In the decision dated July 22, 2011, the VA certified that Plaintiff is an "honorably discharged veteran of the Navy and has service-connected disability evaluated at 100 percent." Tr. 777-78. The report was an update of one provided in December 2010 based on Plaintiff's new claim filed on February 8, 2011. Tr. 778. The rating included a 50% rating for panic disorder with agoraphobia and a 10% rating for degenerative disc disease. Id. The decision discussed the relevant medical records for each of these evaluations. Tr. 779-81. With respect to the reasons for the VA rating of 50% for panic disorder, the impairment at issue here, the decision discussed the medical evidence and records. Tr. 779-80. It noted there was no mention of panic disorder with agoraphobia in the medical evidence received from Florida Heart Associates. Tr. 779. Further, it stated that a review of records at VA medical facilities in Plaintiff's geographical area showed Plaintiff had not sought treatment at any of them. Id. The report discussed a February 22, 2011 record from Bay Pines VA Medical Center in which Plaintiff reported recurrent panic attacks lasting between one and fifteen minutes three times weekly and his persistent worry about having them. Id. The examiner noted Plaintiff was clean, neatly groomed, appropriately dressed, friendly, relaxed and attentive. Id. Plaintiff's speech and thought process were unremarkable, his affect was normal and his mood was anxious. Id. Plaintiff was not delusional, had good impulse control and no episodes of violence. Id. The examiner noted Plaintiff was able to manage his financial affairs. Id. He assessed Plaintiff with a Global Assessment of Function ("GAF") of 56. Id. Based on these records, the VA gave Plaintiff a 50% disability rating for his service-connected panic disorder with agoraphobia based on "occupational and social impairment with reduced reliability and productivity (as shown upon examination), difficulty in establishing and maintaining effective work and social relationships and panic attacks more than once a week." Id.
Global Assessment of Function ("GAF") is a numeric scale (0 through 100) mental clinicians use to rate social, occupational and psychological functioning. See American Psychiatric Ass'n, Diagnostic & Statistical Manual of Mental Disorders, 33 (4th ed. 1994) ("DSM IV").
A GAF score of 51 to 60 indicates moderate symptoms or moderate impairment in social, occupational or school functioning. DSM IV.
The ALJ discussed the VA ratings and the weight given in her RFC determination:
The record includes a Rating Decision from the Department of Veterans Affairs dated February 9, 2011 that the claimant has service-
connected disability evaluated at 100 percent (Ex. 5F at 2). The record also contains another Rating Decision, with disability at 50% due to panic disorder, 50% due to sleep apnea, 10% due to tinnitus, and 10% due to degenerative arthritis (Ex. 23F at 41). I note that the standards used by the Department of Veterans Affairs in determining disability are completely different that [sic] those used by the Social Security Administration; therefore, I am not bound by the findings set forth in the claimant's Rating Decision (20 CFR 404.1504 and 416.904; SSR 06-03p). Furthermore, I note that an opinion on whether an individual is disabled goes to an issue reserved to the Commissioner and therefore cannot be given special significance; however, such opinions should still be considered in the assessment of the claimant's residual functional capacity (20 CFR 404.1527(e) and 416.927(e); SSR 96-5p). With this in mind, I have fully considered the findings contained within the Rating Decision, including the determination of the claimant's disability rating. However, I gave little weight to such determination due to its inconsistency with the objective medical evidence and the other opinion evidence of record, which rely on standards used by the Social Security Administration.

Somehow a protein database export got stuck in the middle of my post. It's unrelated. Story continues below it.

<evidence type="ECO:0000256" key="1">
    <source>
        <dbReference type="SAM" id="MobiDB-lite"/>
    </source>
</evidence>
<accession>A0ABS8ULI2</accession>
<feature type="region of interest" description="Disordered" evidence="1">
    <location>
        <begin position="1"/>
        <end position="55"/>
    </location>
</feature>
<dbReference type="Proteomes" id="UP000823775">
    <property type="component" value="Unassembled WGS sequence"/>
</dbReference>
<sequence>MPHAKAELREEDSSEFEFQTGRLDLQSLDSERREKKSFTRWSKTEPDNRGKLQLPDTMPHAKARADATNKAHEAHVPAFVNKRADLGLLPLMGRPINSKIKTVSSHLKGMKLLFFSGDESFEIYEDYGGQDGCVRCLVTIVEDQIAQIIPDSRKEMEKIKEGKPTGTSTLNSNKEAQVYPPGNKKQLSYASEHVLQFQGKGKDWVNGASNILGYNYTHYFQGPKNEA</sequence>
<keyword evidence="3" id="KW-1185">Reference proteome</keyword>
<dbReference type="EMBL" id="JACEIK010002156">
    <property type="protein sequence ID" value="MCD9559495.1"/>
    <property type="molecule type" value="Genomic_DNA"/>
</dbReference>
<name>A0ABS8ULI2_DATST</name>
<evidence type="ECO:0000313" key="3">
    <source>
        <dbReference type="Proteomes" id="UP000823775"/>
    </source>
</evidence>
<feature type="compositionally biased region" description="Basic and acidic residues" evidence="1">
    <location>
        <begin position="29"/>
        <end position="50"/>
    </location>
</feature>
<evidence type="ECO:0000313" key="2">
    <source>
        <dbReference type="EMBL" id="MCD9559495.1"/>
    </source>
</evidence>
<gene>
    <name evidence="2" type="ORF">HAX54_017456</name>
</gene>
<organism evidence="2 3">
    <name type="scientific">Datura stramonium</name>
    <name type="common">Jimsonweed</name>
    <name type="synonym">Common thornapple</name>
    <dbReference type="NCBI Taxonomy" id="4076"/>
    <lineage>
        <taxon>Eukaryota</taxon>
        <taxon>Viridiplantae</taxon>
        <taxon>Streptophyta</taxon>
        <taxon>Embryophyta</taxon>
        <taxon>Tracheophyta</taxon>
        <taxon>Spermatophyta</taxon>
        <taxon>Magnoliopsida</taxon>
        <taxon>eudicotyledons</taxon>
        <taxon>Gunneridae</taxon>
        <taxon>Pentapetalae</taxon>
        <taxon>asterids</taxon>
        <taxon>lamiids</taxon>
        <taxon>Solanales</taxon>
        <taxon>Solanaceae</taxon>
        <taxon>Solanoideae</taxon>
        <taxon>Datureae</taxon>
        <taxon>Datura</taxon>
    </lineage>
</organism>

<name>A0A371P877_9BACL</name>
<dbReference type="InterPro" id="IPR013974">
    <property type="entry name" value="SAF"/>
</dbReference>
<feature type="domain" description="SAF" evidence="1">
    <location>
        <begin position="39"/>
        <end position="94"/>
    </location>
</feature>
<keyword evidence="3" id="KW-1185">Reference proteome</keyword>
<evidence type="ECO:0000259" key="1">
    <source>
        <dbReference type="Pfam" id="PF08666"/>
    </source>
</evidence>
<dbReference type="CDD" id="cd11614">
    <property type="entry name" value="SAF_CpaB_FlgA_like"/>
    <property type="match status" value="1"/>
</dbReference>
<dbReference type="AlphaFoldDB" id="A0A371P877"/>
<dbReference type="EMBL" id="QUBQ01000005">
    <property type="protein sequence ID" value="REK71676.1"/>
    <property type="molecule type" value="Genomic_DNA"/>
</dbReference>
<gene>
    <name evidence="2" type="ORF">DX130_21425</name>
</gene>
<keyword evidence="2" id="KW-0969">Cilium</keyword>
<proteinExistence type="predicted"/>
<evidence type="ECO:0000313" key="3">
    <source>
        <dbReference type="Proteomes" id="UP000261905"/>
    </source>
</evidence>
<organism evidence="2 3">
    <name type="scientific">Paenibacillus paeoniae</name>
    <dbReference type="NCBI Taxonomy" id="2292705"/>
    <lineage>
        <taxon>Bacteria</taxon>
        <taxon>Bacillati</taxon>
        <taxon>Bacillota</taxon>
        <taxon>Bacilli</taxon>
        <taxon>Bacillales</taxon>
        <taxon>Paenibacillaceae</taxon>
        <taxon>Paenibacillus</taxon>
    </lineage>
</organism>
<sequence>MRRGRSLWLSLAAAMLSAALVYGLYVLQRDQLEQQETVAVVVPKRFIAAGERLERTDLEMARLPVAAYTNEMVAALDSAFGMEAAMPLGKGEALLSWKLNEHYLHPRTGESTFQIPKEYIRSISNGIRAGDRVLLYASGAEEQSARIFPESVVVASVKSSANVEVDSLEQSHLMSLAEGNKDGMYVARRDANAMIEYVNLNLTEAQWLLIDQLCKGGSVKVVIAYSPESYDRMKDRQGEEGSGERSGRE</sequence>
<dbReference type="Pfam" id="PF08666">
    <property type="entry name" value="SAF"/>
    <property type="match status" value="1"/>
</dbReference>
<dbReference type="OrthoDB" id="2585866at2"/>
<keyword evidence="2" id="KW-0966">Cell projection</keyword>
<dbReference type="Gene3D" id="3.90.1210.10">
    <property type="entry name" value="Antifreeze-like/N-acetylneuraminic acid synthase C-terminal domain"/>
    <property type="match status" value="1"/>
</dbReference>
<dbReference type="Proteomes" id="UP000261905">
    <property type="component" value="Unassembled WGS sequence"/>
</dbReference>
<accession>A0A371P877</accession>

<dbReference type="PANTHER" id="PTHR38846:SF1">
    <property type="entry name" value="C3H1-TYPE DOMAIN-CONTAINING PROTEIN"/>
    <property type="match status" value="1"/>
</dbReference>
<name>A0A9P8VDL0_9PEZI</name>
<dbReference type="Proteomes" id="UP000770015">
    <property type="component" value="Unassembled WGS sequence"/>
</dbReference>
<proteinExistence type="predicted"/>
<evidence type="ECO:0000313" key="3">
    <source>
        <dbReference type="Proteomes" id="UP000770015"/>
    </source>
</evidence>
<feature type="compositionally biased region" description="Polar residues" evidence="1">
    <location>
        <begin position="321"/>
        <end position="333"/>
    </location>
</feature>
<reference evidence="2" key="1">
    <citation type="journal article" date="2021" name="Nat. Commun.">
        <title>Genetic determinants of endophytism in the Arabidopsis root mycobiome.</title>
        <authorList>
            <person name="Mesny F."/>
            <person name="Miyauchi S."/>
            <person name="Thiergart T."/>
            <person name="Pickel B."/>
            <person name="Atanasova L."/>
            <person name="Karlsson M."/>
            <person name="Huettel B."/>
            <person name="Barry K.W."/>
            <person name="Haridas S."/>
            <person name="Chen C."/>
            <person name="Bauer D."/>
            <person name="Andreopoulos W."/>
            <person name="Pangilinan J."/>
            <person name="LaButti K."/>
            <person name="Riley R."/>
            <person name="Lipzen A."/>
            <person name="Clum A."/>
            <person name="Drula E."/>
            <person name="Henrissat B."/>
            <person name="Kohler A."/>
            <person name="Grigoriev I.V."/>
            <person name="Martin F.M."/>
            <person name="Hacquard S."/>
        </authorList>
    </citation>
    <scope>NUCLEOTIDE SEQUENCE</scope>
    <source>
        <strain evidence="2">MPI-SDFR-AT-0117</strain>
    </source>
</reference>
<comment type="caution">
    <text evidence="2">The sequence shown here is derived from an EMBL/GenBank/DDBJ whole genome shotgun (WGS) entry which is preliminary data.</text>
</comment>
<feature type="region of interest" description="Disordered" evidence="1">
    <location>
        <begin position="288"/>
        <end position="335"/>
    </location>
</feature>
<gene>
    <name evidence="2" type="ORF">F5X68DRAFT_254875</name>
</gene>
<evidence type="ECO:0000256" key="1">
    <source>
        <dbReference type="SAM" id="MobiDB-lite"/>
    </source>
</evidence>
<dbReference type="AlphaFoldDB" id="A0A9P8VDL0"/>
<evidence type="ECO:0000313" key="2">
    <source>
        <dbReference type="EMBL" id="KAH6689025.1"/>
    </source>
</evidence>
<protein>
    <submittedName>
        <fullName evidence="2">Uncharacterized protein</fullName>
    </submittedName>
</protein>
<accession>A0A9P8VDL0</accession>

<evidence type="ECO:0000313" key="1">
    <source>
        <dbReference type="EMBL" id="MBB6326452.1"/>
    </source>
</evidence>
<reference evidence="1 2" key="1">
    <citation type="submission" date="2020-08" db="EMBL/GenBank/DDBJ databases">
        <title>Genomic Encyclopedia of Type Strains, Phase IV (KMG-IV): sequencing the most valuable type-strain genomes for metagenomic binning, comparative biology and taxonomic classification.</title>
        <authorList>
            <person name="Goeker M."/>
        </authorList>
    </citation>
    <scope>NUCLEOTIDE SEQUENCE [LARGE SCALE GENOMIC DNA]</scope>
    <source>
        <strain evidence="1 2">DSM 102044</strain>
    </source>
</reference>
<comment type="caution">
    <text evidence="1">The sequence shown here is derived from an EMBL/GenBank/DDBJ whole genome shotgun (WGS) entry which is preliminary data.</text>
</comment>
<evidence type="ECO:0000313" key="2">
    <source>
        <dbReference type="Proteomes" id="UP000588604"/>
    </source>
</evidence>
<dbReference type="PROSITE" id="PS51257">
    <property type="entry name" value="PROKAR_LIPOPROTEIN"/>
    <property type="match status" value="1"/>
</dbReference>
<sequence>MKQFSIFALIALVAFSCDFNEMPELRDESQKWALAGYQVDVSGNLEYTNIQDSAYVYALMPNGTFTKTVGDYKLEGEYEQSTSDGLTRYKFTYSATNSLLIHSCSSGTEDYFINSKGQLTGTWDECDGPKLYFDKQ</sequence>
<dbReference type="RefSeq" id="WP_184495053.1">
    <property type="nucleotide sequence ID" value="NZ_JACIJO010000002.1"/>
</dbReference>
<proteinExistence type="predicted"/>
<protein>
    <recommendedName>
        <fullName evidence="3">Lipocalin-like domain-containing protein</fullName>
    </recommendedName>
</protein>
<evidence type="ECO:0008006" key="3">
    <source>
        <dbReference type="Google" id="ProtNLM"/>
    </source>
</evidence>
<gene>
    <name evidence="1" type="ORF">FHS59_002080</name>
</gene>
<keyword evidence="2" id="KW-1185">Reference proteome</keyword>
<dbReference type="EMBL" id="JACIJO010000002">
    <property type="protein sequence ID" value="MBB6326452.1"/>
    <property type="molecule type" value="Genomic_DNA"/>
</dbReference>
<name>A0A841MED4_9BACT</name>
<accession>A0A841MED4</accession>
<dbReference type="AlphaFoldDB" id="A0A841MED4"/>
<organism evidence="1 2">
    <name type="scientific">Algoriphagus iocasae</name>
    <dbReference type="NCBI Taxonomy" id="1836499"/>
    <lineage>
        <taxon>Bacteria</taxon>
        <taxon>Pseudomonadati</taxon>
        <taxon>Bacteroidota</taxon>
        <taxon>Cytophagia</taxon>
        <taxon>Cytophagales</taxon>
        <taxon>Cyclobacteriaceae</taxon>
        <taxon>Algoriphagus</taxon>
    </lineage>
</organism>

Tr. 27 (emphasis added). The ALJ continued to discuss specific medical records from the VA and other medical providers and experts in her RFC analysis, including the records considered by the VA. Tr. 25, 27-29, 642.
The VA rating decision to which the ALJ refers is actually dated July 22, 2011. Tr. 778.
As noted by the Commissioner, this second VA rating decision is not raised by Plaintiff, and thus he has abandoned any argument concerning it. Doc. 15 at 14 n.6.
Generally, when reaching a decision, an ALJ is required to state with specificity the weight he affords each item of evidence and why. Kemp v. Astrue, 308 F. App'x 423, 426 (11th Cir. 2009) (citing Cowart v. Schweiker, 662 F.2d 731, 735 (11th Cir. 1981)). The Social Security regulations provide that a decision by another governmental agency about whether a claimant is disabled is not binding on the Commissioner because it is not based on social security law. 20 C.F.R. §§ 404.1504, 416.904; Werner v. Comm'r of Soc. Sec., 421 F. App'x 935, 940 (11th Cir. 2011). The Social Security Rulings, however, explain that such decisions and the evidence used to make them cannot be ignored, as they may provide insight into the claimant's impairments:
[E]vidence of a disability decision by another governmental or nongovernmental agency cannot be ignored and must be considered.
These decisions, and the evidence used to make these decisions, may provide insight into the individual's mental and physical impairment(s) . . . .
SSR 06-3p, 2006 WL 2329939, at *6-7. The law in this circuit supports this proposition, and the Eleventh Circuit also has held that the VA's disability rating is evidence that should be considered and given great weight. See, e.g., Brady v. Heckler, 724 F.2d 914, 921 (11th Cir. 1984) (quoting Olson v. Schweiker, 663 F.2d 593, 597 n.4 (5th Cir. 1981)); see also Rodriguez v. Schweiker, 640 F.2d 682, 686 (5th Cir. 1981) (noting that while a VA rating is "certainly not binding on the Secretary,  it is evidence that should be considered and is entitled to great weight"); Bloodsworth v. Heckler, 703 F.2d 1233, 1241 (11th Cir. 1983) ("The findings of disability by another agency, although not binding on the [Commissioner], are entitled to great weight."). However, "if the other agency's standard for determining disability deviates substantially from the Commissioner's standard, [it is not] error for the ALJ to give the agency's finding less than substantial weight." Hacia v. Comm'r of Soc. Sec., 601 F. App'x 783, 786 (11th Cir. 2015).